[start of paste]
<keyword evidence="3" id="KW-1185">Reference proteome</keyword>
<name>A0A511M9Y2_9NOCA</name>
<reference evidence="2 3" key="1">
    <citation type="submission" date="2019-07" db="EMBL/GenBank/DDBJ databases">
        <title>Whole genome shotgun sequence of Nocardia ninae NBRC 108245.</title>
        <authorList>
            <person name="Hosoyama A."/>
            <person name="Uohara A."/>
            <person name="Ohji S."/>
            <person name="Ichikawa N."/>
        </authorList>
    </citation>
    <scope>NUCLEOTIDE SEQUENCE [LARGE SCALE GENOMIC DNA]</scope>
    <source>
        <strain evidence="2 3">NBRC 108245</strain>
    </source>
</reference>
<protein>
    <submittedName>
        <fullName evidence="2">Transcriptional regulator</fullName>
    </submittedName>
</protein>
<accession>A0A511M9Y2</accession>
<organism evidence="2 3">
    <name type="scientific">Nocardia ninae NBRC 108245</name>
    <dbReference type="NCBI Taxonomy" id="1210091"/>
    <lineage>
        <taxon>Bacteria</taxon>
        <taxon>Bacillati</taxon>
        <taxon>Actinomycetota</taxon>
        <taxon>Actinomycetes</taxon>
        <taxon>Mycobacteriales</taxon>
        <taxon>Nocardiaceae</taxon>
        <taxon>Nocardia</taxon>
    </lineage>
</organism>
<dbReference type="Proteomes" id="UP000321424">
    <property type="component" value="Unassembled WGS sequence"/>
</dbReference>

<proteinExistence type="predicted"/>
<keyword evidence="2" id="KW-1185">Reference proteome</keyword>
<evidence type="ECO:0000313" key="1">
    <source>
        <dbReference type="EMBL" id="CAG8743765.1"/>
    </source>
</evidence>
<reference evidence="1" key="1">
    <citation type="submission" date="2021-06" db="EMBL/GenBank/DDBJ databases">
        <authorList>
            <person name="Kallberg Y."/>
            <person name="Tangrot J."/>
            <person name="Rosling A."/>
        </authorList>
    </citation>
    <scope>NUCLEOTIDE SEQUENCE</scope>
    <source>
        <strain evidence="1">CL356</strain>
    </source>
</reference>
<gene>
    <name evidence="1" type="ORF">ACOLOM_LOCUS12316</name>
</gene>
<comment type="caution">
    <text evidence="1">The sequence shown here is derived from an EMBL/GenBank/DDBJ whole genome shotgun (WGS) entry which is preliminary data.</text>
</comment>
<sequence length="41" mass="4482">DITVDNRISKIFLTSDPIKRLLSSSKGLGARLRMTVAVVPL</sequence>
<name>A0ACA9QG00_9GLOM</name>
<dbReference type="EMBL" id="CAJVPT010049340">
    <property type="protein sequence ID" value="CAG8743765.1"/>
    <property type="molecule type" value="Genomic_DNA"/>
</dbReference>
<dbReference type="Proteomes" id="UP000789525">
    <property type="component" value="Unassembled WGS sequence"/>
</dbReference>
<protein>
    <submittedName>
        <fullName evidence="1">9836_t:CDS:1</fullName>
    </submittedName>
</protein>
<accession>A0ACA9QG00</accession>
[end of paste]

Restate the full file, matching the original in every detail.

<keyword evidence="3" id="KW-1185">Reference proteome</keyword>
<name>A0A511M9Y2_9NOCA</name>
<reference evidence="2 3" key="1">
    <citation type="submission" date="2019-07" db="EMBL/GenBank/DDBJ databases">
        <title>Whole genome shotgun sequence of Nocardia ninae NBRC 108245.</title>
        <authorList>
            <person name="Hosoyama A."/>
            <person name="Uohara A."/>
            <person name="Ohji S."/>
            <person name="Ichikawa N."/>
        </authorList>
    </citation>
    <scope>NUCLEOTIDE SEQUENCE [LARGE SCALE GENOMIC DNA]</scope>
    <source>
        <strain evidence="2 3">NBRC 108245</strain>
    </source>
</reference>
<protein>
    <submittedName>
        <fullName evidence="2">Transcriptional regulator</fullName>
    </submittedName>
</protein>
<accession>A0A511M9Y2</accession>
<organism evidence="2 3">
    <name type="scientific">Nocardia ninae NBRC 108245</name>
    <dbReference type="NCBI Taxonomy" id="1210091"/>
    <lineage>
        <taxon>Bacteria</taxon>
        <taxon>Bacillati</taxon>
        <taxon>Actinomycetota</taxon>
        <taxon>Actinomycetes</taxon>
        <taxon>Mycobacteriales</taxon>
        <taxon>Nocardiaceae</taxon>
        <taxon>Nocardia</taxon>
    </lineage>
</organism>
<dbReference type="Proteomes" id="UP000321424">
    <property type="component" value="Unassembled WGS sequence"/>
</dbReference>

<proteinExistence type="predicted"/>
<keyword evidence="2" id="KW-1185">Reference proteome</keyword>
<evidence type="ECO:0000313" key="1">
    <source>
        <dbReference type="EMBL" id="CAG8743765.1"/>
    </source>
</evidence>
<reference evidence="1" key="1">
    <citation type="submission" date="2021-06" db="EMBL/GenBank/DDBJ databases">
        <authorList>
            <person name="Kallberg Y."/>
            <person name="Tangrot J."/>
            <person name="Rosling A."/>
        </authorList>
    </citation>
    <scope>NUCLEOTIDE SEQUENCE</scope>
    <source>
        <strain evidence="1">CL356</strain>
    </source>
</reference>
<gene>
    <name evidence="1" type="ORF">ACOLOM_LOCUS12316</name>
</gene>
<comment type="caution">
    <text evidence="1">The sequence shown here is derived from an EMBL/GenBank/DDBJ whole genome shotgun (WGS) entry which is preliminary data.</text>
</comment>
<sequence length="41" mass="4482">DITVDNRISKIFLTSDPIKRLLSSSKGLGARLRMTVAVVPL</sequence>
<name>A0ACA9QG00_9GLOM</name>
<dbReference type="EMBL" id="CAJVPT010049340">
    <property type="protein sequence ID" value="CAG8743765.1"/>
    <property type="molecule type" value="Genomic_DNA"/>
</dbReference>
<dbReference type="Proteomes" id="UP000789525">
    <property type="component" value="Unassembled WGS sequence"/>
</dbReference>
<protein>
    <submittedName>
        <fullName evidence="1">9836_t:CDS:1</fullName>
    </submittedName>
</protein>
<accession>A0ACA9QG00</accession>